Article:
What Entourage Can Teach You About Successful Freelancing

image of entourage cast

There’s just something about those filthy Entourage boys that gets to me — in a good way.

Haven’t seen the show? It’s crass. It’s sexist, often to the point of being misogynistic. It’s so politically incorrect that sometimes I have to look away.

Also, it’s hilarious and it brings me joy.

Like a lot of successful entertainment, the show is built around archetypes that are larger than the individual characters they play. And those archetypes can actually get you more work, more money, and more enjoyment as a freelancer. I won’t say they’ll let you have quite as much fun as a rich movie star, but it’s close.

If you haven’t seen it, here’s the thumbnail premise: Vince, a 20-something kid from the streets of Queens, has become a movie star and is living large in Hollywood. He’s always got his three best friends from the ‘hood by his side.

Things are thrown at them: money, women, sex, nice cars.

And they throw a lot back: attitude, laughter, happiness, charm.

Interestingly, unlike so many well-reviewed shows on cable, each episode ends well. There’s no cliff-hanger leaving a main character half-dead on the floor at the season’s end. As the credits roll, the viewer feels good (and rich and stoned and satiated) by proxy.

In these hard financial times, as a freelance copywriter and blogger, I take heart in their happiness, optimism, and faith.

So I’m going to live my freelancer’s life Entourage-style. Here’s how:

Stay in the game like Johnny Drama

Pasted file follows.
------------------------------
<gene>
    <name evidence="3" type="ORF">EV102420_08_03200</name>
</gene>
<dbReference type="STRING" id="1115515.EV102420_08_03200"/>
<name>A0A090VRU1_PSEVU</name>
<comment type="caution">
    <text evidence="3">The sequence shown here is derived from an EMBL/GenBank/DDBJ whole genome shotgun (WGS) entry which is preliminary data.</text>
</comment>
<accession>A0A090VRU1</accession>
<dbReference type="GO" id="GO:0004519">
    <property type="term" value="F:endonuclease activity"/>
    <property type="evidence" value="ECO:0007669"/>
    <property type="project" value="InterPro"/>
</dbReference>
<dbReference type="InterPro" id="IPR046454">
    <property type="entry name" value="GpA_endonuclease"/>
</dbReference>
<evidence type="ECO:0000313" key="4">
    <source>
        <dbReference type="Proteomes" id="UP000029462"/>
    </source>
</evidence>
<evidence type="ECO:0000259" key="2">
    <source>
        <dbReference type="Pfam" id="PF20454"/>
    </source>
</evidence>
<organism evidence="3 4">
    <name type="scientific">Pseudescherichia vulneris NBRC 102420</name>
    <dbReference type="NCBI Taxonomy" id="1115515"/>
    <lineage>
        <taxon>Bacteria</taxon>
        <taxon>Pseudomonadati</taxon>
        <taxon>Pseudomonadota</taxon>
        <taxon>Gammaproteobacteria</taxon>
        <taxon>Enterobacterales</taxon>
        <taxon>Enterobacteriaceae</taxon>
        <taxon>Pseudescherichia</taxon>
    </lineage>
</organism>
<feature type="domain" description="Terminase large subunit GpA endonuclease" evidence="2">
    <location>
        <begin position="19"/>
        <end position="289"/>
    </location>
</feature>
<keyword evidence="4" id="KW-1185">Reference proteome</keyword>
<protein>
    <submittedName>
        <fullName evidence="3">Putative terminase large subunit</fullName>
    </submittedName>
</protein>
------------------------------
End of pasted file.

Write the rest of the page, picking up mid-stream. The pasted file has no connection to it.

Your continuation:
Johnny Drama is a washed-up “D-list” actor who is (in my opinion) unattractive, annoying, and talentless.

But he has no idea.

He thinks he’s a god, resting on the laurels of acting jobs past. He walks around like he owns the place and he assumes that everyone loves him. He works hard and somehow manages to get work. As a result, his star is rising again.

Channeling Johnny Drama is about putting yourself out there, believing in yourself no matter what, and never, ever giving up.

Dig up the dirt like Ari

Ari Gold is a hilariously obnoxious, egotistical power agent. He has an uncanny knack for digging up dirt and knowing everything about everyone. It helps him get his way.

As a freelancer, you want to dig up some dirt of your own. Find the companies you want to work for and then find their Achilles heel.

No, I don’t mean blackmail the Marketing Director because you know he’s sleeping with his assistant.

I mean dig and find out what that juicy client’s most pressing problems are. Then show up to present yourself as the solution.

”Connect” like the women on the show

Most of the women on the show sleep with whoever, whenever, wherever. Most important to the show’s premise, they sleep with Vince’s friends (yes, his entourage) to get close to Vince.

Um, don’t do that.

But do do this:

Network. Talk to people. Including those you think are “big, important” people.

Seriously, this is not a time to be shy or play small. Talk about what you do, spread the word around like mustard on a pastrami sandwich. Keep making connections, and with a little luck, one day, you’ll get to sleep with the big guy.

(Just to be clear, by sleep with I mean write for, and by big guy I mean a huge client that employs you over and over again and pays you a lot of money.)

Love like Lloyd

Oh Lloyd, you sweet, little man.

Ari’s assistant-turned-agent is happy, enthusiastic and loyal. He keeps his word and he fights for his people. And they don’t forget.

In the freelancing world, if you can be a good person, an honest person, and a loyal person, if you follow through and do what you say you’ll do, if you’re reliable and you perform well, then you will get hired again and again.

And people will say nice things about you to other potential clients.

Master Vince’s attitude

Sure, he’s rich, beautiful, and has more charisma than a box full of puppies.